Written by J.L O'Connell
Unlike Ireland there are many differences between salaries, working hours and holidays in France.
Salary levels are fixed by agreement between employer and employee at a mutually agreed level. These are usually paid a few days before the end of each month and people normally receive their salary net of deductions. Social contributions are generally around 20 – 25% of gross salary. The salary payment does not include income tax which must be declared and paid for separately unlike in Ireland where it is deducted automatically.
The guaranteed minimum hourly wage called the SMIC is €9 gross (source INSEE 2011). The SMIC is reviewed annually on the first of January. An employee cannot legally be paid less than this level and it is generally applied, although like in all countries there will be some employers who choose to ignore or find a way around this.
Legal working hours:
The legal working hours (Temps de travail) are fixed at 35 hours per week. This rule applies to all employees except those with special working conditions such as executives or company managers, the police, fire services and other social services. The framework was introduced in 2000 by a left wing government which reduced the legal working hours from 39h to 35 hours. However when the right wing was elected they have been busy modifying things. At the moment the concept as a whole is under threat with the Presidential elections coming up next year.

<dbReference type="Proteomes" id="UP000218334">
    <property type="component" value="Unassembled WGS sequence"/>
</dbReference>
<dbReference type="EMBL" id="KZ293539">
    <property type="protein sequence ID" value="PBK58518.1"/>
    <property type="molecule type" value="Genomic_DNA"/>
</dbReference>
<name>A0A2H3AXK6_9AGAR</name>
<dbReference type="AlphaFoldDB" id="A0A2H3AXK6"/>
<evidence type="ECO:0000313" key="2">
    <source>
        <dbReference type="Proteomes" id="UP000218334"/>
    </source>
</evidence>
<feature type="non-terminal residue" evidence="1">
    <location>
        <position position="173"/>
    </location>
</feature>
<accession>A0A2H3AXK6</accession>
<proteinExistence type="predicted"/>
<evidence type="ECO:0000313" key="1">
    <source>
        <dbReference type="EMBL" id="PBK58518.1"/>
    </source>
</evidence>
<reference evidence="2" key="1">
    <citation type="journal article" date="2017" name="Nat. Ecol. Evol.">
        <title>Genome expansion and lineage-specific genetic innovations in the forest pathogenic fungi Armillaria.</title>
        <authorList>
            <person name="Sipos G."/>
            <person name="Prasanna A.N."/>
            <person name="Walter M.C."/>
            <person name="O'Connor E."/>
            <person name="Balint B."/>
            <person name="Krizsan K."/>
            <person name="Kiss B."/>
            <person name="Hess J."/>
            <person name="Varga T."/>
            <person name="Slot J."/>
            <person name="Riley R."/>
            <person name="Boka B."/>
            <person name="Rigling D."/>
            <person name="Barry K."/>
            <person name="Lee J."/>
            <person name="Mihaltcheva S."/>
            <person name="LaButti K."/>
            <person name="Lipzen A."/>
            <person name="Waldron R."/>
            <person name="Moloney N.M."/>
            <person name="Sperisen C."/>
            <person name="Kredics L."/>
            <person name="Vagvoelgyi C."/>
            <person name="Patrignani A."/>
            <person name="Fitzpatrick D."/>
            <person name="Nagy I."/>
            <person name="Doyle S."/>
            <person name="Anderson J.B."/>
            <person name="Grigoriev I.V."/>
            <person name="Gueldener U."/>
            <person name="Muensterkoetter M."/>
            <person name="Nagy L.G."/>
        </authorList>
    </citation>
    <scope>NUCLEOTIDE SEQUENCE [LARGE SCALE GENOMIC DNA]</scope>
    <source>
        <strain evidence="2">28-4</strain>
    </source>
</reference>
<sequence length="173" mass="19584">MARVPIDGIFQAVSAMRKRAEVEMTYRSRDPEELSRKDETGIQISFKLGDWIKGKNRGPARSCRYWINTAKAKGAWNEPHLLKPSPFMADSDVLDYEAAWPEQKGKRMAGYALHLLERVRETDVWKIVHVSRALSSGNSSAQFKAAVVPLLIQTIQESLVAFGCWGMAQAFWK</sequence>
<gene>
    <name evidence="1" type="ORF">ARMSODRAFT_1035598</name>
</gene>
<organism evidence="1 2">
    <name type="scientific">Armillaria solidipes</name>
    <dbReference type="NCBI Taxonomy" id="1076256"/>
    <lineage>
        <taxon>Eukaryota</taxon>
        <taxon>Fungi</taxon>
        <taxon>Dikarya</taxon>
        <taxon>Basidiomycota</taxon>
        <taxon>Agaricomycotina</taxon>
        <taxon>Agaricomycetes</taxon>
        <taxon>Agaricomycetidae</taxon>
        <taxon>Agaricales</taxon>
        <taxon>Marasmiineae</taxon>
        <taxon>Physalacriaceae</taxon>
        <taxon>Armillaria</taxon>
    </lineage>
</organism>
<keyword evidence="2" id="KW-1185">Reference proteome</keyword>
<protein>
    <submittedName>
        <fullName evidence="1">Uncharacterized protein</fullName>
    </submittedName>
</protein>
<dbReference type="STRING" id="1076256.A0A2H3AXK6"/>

People are entitled to two and a half days of paid leave per month worked. This gives basically five full week’s holidays a year. These are usually taken between the 1/6 and the 31/05 of the following year.
In 2000 another system was introduced to compensate people with special working conditions called RTT (Reduction du temps de travail). In some companies this could be quite significant (e.g. up to 18 days of leave a year) but the company usually decides when these days can/must be taken. It is often in August or when the workload in the company is low due to seasonal or other fluctuations. Traditionally, holidays are taken in August. In France this month is considered “sacred” and the country practically comes to a halt when even some churches close.
C'est la vie.....
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